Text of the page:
On October 28th at Columbia, The Politics of Camouflage in Artistic Practices from the 1970s, with Irene Small, Sergio Bessa, Michael Asbury, Nicolás Guagnini and Judith Rodenbeck, moderated by Alexander Alberro.
This day-long symposium will explore the development of artistic practices as a result of political oppression in Latin America and internationally during the 1960s and 1970s. Throughout this era, artists dealt with politically complex issues in their artistic production through a variety of styles and media. These aesthetic explorations include the “New Objectivity,” geometric abstraction, socially-engaged art, media-related and investigative projects, and, finally, conceptual, body, and performance art.
The first half of the symposium will explore ideas around the question: “In what ways were these new modes of expression uniquely suited to address times of political oppression?”
The symposium will explore Latin American artists (and artists worldwide) active in the 1960s and 1970s who maintained an innovative form of aesthetic resistance in the context of political repression. One particularly relevant example of such resistance is Antonio Manuel’s 1970 naked performative intervention at Rio de Janeiro’s Museu de Arte Moderna, which prompted Brazilian art critic Mário Pedrosa to coin the celebrated term “Experimental Exercise of Freedom.” Frederico Morais, an art critic who referred to artists who stayed in Brazil during the dictatorship as “Barbarians of a new race,” linked their practices to tactics from the modernist anthropophagic movement. Experimentation, innovation, and resistance were intrinsic elements related to this period in the national and international arenas.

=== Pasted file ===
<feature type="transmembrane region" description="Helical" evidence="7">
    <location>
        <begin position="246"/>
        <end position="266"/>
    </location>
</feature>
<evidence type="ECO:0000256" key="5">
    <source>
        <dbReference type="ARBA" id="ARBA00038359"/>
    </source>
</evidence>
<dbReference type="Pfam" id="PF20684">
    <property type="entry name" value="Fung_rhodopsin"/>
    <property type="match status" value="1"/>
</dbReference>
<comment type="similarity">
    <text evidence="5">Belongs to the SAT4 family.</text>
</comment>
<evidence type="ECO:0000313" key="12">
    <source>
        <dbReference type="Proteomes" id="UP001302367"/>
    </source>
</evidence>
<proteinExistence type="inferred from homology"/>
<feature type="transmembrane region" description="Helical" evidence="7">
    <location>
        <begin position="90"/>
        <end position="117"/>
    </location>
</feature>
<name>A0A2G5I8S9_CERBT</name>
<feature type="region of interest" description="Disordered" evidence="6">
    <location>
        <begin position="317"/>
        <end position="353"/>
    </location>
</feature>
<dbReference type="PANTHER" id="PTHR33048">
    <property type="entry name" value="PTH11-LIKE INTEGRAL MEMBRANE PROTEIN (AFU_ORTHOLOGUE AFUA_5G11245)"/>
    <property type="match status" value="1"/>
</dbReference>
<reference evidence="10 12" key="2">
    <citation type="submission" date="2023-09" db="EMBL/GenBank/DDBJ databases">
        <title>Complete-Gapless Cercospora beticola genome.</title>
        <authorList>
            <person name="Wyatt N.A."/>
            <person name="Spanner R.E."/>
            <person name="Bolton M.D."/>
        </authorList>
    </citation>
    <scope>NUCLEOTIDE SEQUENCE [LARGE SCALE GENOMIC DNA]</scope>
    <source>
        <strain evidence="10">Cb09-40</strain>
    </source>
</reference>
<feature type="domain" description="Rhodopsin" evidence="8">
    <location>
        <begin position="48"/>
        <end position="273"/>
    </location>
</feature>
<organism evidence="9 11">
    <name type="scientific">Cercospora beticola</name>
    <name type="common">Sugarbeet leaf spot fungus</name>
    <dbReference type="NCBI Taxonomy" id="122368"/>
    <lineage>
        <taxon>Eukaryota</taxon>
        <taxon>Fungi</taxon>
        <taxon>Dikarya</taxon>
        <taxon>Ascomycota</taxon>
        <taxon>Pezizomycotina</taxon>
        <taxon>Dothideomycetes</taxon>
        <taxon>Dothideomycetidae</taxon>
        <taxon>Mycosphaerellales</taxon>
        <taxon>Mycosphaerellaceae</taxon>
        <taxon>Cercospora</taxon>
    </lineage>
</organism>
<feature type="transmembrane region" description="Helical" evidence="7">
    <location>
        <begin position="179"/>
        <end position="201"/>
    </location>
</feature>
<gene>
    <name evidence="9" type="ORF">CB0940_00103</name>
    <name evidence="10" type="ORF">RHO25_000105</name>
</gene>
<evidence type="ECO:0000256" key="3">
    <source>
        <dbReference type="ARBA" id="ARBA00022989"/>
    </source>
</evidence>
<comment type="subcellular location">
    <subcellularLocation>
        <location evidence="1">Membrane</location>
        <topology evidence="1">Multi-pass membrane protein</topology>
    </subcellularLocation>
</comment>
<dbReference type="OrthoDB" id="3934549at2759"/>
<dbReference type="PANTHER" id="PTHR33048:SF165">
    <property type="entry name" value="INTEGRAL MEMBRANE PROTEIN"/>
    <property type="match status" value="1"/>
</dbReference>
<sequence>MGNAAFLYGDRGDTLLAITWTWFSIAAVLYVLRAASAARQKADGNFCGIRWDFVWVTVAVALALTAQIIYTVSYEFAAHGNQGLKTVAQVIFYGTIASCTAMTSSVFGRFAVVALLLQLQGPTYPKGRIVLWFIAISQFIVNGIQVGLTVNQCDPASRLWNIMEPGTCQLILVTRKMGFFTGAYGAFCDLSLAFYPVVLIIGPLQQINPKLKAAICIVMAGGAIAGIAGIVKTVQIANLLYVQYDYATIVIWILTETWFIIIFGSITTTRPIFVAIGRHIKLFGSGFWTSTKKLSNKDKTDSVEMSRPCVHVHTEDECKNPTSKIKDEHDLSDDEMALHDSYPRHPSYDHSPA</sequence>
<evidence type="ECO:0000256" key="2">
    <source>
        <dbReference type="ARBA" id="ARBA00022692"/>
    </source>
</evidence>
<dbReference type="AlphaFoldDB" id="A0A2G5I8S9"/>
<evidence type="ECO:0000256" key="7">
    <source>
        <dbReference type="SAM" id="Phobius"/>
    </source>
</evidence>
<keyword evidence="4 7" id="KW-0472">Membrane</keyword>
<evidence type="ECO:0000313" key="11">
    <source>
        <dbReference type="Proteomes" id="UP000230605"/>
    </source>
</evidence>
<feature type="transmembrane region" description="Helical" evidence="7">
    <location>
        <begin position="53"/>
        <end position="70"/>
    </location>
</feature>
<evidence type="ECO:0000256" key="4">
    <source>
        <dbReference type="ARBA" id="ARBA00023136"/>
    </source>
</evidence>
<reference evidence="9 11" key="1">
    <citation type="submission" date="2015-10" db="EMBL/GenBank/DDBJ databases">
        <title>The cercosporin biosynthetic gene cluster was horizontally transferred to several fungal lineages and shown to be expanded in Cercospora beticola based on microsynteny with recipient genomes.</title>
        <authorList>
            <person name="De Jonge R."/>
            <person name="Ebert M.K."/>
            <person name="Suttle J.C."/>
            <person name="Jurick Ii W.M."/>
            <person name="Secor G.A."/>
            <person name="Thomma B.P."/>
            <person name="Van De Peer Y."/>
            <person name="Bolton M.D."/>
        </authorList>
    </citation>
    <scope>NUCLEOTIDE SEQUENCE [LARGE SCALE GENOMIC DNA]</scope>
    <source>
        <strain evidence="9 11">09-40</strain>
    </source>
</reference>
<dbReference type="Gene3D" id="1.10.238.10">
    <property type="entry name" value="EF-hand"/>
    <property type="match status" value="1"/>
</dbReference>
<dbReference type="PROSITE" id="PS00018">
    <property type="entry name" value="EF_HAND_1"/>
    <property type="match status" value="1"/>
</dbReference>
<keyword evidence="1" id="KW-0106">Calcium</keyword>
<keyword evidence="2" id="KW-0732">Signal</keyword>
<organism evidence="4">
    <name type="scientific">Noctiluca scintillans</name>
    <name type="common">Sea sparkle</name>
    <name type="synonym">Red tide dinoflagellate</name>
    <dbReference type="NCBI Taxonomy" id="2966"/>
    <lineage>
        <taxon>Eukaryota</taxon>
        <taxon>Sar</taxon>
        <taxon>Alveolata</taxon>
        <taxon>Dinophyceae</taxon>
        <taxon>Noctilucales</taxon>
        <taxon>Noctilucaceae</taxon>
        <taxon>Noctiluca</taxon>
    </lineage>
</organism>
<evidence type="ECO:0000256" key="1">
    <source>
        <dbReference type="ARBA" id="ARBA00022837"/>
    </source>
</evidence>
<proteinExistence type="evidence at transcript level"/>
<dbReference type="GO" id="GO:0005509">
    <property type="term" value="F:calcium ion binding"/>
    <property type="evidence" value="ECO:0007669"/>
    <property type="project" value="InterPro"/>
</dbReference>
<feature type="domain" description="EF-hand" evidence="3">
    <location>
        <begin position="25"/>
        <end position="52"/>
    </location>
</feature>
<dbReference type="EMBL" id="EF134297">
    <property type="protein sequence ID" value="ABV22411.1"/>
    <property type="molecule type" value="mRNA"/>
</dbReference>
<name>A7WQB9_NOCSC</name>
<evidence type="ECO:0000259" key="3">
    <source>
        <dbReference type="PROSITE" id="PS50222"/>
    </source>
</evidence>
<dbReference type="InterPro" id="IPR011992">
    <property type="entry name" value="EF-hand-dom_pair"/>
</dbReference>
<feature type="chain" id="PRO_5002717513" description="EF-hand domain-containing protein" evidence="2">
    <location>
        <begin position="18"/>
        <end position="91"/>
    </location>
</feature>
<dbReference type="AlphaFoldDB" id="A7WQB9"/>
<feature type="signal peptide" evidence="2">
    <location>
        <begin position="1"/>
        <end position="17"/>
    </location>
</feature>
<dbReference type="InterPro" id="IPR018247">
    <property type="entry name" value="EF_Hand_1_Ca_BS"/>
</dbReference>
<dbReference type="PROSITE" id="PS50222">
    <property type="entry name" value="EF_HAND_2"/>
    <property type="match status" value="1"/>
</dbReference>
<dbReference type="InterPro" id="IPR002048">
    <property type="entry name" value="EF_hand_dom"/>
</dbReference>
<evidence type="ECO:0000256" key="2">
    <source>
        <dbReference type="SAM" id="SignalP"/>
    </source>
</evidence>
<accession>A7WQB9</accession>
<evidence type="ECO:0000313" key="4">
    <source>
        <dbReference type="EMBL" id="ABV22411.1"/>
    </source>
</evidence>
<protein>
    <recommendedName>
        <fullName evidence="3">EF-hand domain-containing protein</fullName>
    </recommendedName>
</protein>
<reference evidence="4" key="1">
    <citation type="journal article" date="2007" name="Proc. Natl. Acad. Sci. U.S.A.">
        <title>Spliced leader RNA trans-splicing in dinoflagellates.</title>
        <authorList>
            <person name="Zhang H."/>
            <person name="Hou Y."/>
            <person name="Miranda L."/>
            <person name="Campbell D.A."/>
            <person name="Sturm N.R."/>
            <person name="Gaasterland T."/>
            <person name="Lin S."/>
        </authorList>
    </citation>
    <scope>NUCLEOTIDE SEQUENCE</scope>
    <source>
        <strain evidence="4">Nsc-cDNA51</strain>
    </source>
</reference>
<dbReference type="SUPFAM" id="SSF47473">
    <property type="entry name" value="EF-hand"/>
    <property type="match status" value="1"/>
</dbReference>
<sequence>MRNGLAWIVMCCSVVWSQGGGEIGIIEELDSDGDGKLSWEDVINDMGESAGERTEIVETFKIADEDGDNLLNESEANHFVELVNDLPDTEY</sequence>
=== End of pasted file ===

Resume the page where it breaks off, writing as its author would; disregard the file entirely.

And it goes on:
The latter part of the symposium discussion will investigate the question “How did artists camouflage politically salient art to comply with the constraints of an era defined by dictatorships all over Latin America and by the Vietnam War in the United States?”